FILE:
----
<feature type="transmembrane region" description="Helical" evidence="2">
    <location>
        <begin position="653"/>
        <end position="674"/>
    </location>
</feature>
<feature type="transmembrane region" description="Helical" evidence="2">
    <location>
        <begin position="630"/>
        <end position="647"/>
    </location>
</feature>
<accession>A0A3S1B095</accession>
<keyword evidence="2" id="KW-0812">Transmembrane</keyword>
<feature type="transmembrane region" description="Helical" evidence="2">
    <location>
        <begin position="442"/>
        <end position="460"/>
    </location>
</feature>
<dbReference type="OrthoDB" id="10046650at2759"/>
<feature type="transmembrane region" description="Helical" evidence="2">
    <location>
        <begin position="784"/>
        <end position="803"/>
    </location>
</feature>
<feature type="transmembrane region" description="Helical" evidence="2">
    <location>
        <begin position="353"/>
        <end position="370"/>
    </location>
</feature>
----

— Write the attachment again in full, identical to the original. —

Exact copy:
<feature type="transmembrane region" description="Helical" evidence="2">
    <location>
        <begin position="653"/>
        <end position="674"/>
    </location>
</feature>
<feature type="transmembrane region" description="Helical" evidence="2">
    <location>
        <begin position="630"/>
        <end position="647"/>
    </location>
</feature>
<accession>A0A3S1B095</accession>
<keyword evidence="2" id="KW-0812">Transmembrane</keyword>
<feature type="transmembrane region" description="Helical" evidence="2">
    <location>
        <begin position="442"/>
        <end position="460"/>
    </location>
</feature>
<dbReference type="OrthoDB" id="10046650at2759"/>
<feature type="transmembrane region" description="Helical" evidence="2">
    <location>
        <begin position="784"/>
        <end position="803"/>
    </location>
</feature>
<feature type="transmembrane region" description="Helical" evidence="2">
    <location>
        <begin position="353"/>
        <end position="370"/>
    </location>
</feature>